Well, it’s not the first time such an insult has been hurled the A’s way, whether directly or indirectly. Last winter, it came out that Matt Holliday — who spent part of 2009 with Oakland — had a no-trade clause included in his contract with the Yankees that prohibited him from being traded only to the A’s.

Is it surprising to hear Ozuna volunteer his thoughts about the A’s in a public forum? Perhaps.

Is it a shock that he’d feel that way in the first place? Definitely not.

It’s no secret the A’s reputation is one of a team that’s always looking to trade its best veteran players rather than spend the money to sign them long term. It’s also common knowledge that they play in an outdated ballpark that’s considered the worst in the majors.

No question, those are the dominant thoughts of players on the other 29 teams when they think of the A’s. And there’s no quick fix to that. National perception is tough to alter.

“Why doesn’t ownership just start spending more money on payroll?” you might ask. “That’s the best way to change perception.”

No arguments there, but we know from the past that isn’t going to happen. Clearly, majority owner John Fisher isn’t going to spend more freely on payroll — especially with the A’s being cut off from MLB’s revenue sharing system — unless he sees the potential for other forms of revenue to stream in.

It all points back to the critical need for the A’s to identify a ballpark site and begin construction on a new home. That will send a message around the majors that a plan is in motion, that better days are ahead.

Until then, the A’s can expect to absorb the occasional jab like that delivered by Ozuna. On the bright side for Oakland fans, they might have just identified Public Enemy No. 2, a player who can slot in right behind Holliday as their favorite opponent to vilify.

A's, Khris Davis avoid arbitration, but is this a long-term union?


A's, Khris Davis avoid arbitration, but is this a long-term union?

The A’s took care of a big piece of business with their top run producer, signing slugger Khris Davis to a one-year contract Wednesday and avoiding arbitration.

FanRag’s Jon Heyman reported the sides settled on a $10.5 million salary. That’s more than double the $5 million Davis made last season in his first trip through the arbitration process, but a huge raise was expected after Davis put up more monster numbers in his second year with Oakland.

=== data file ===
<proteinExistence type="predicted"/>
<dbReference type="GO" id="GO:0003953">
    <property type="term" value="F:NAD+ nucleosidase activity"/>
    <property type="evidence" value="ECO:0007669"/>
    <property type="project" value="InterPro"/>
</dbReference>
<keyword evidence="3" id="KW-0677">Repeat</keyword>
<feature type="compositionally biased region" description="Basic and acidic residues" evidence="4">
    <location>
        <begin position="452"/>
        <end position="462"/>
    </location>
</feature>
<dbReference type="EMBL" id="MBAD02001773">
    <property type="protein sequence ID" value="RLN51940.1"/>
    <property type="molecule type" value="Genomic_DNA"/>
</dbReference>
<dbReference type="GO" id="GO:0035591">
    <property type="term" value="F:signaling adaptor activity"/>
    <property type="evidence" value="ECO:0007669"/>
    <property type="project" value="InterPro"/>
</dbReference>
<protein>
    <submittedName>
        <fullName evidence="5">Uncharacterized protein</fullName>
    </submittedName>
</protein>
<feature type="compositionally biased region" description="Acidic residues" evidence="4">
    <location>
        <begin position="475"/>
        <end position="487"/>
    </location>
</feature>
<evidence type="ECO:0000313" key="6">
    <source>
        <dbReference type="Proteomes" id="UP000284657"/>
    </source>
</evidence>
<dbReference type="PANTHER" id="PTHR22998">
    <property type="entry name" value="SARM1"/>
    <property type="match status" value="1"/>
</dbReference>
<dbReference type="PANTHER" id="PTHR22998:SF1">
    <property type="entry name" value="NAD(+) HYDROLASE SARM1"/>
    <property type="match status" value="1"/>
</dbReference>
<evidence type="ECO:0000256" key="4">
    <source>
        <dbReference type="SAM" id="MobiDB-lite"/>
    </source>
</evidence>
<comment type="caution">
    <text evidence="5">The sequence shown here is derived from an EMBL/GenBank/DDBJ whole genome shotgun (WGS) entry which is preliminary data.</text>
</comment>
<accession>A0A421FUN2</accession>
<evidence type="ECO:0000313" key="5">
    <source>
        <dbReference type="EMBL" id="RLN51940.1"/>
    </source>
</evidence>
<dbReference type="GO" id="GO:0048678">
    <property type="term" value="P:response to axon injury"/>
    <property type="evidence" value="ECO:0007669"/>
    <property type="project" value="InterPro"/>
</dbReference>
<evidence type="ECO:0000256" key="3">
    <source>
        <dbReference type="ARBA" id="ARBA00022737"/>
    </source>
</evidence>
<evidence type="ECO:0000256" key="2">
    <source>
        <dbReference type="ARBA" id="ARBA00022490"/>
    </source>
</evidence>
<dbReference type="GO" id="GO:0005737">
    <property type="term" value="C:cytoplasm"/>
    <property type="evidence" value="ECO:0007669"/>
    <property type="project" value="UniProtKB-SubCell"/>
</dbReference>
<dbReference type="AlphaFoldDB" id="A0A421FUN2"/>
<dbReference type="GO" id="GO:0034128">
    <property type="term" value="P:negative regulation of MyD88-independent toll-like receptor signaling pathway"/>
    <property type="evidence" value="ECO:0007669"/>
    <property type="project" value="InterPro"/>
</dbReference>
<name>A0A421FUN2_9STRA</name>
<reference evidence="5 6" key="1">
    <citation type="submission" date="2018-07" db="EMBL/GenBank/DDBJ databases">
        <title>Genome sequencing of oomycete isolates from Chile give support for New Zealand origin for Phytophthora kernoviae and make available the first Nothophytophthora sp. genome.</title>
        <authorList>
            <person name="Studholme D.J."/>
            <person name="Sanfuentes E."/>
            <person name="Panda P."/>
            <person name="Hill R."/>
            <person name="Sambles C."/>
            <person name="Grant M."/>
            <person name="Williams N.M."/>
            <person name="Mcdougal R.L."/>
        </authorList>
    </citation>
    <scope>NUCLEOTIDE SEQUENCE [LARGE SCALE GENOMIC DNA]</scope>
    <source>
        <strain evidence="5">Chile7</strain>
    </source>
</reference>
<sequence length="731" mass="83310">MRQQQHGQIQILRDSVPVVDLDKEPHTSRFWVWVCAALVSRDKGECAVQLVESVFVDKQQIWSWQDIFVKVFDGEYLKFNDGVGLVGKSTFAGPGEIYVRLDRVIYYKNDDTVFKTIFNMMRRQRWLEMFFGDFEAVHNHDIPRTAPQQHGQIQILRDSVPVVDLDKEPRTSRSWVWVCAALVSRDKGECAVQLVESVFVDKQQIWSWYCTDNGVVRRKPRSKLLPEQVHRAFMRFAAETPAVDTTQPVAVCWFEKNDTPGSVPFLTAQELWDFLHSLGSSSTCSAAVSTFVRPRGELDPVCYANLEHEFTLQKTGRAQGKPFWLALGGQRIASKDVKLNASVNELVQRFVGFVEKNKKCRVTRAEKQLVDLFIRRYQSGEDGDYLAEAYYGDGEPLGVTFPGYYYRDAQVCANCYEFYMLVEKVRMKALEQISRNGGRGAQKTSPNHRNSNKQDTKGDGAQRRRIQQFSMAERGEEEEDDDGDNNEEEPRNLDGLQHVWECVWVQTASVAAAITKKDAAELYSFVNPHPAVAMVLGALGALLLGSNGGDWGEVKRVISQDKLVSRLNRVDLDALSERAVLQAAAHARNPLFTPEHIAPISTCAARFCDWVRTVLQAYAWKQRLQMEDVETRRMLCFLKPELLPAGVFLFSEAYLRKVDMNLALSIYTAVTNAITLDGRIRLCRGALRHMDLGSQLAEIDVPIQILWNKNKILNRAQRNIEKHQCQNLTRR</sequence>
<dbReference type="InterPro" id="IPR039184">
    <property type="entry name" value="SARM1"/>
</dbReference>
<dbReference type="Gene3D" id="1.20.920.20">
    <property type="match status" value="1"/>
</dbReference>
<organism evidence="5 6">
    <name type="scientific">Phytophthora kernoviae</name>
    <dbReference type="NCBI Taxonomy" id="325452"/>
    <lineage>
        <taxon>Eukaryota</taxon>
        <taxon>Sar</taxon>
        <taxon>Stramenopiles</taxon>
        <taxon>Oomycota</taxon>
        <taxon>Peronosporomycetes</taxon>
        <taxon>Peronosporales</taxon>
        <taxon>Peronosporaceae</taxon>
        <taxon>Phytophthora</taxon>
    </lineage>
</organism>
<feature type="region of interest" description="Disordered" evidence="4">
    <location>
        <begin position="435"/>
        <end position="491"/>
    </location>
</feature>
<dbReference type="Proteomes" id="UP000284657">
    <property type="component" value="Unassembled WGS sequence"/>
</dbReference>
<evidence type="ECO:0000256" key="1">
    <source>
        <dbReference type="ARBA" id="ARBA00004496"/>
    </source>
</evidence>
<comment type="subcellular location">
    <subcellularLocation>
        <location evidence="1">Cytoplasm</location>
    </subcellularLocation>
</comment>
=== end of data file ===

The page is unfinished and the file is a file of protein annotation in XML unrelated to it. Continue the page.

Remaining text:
His 43 home runs in 2017 ranked second in the American League and he was third in RBI with 110. Consider that Davis is the only major leaguer to crack the 40-homer mark in each of the past two seasons, and only Giancarlo Stanton has more total homers during that span (86 to Davis’ 85).

That obviously makes the 30-year-old Davis a valuable commodity.

“Back to back 40-homer years in this ballpark. You guys don’t talk about it enough,” A’s executive VP of baseball operations Billy Beane said in October. “When we acquired him (in a trade from Milwaukee) we knew we got a guy with a lot of power. I think we were thinking a 30-homer guy. The fact he’s gone 40 back-to-back is pretty amazing. He fits in perfectly here. I think having that big bat that Khris brings helps guys like (Matt) Olson and (Matt) Chapman.”

So it’s clear the A’s value Davis, and that’s why he hasn’t been traded thus far, as many around the game speculated he might be this winter. But where do things go moving forward?

He’ll be eligible for arbitration one more time next winter before he’s able to test free agency heading into the 2020 season. If you’re an A’s fan, you know where this is going. If July hits and the A’s are floundering in the standings, Davis no doubt will be a trade candidate. He’d have appeal as a proven slugger who would remain under team control for 2019.

But Davis is a rare breed. He loves playing in Oakland and doesn’t hide that fact. The pitcher-friendly Coliseum has done nothing to suppress his power. In fact, he’s thrived. His 26 home runs at the Coliseum in 2017 fell one short of Jason Giambi’s Oakland record for homers by a home player.

It would seem he’d be open to a long-term extension, and the sides reportedly have held past discussions about one. The A’s have designs on signing some of their younger core players to extensions. But you’d have to rank it as a surprise were they to actually complete an extension with Davis, given the money he would command.

More than likely, Beane and his staff will evaluate the team through the first half of the upcoming season, weigh the pros and cons of dealing him, and if he stays, enter through this arbitration process again next winter, knowing that he’ll command even more bucks on another one-year deal.

An ‘X’ factor is how Davis adjusts to his shift from left field to designated hitter. He told NBC Sports California in November that he prefers the outfield but will fill whatever role is best for the team.

The feeling here is that he’ll put up the same numbers that fans have grown accustomed to, and the ball will be in the A’s court as to how long he remains in green and gold.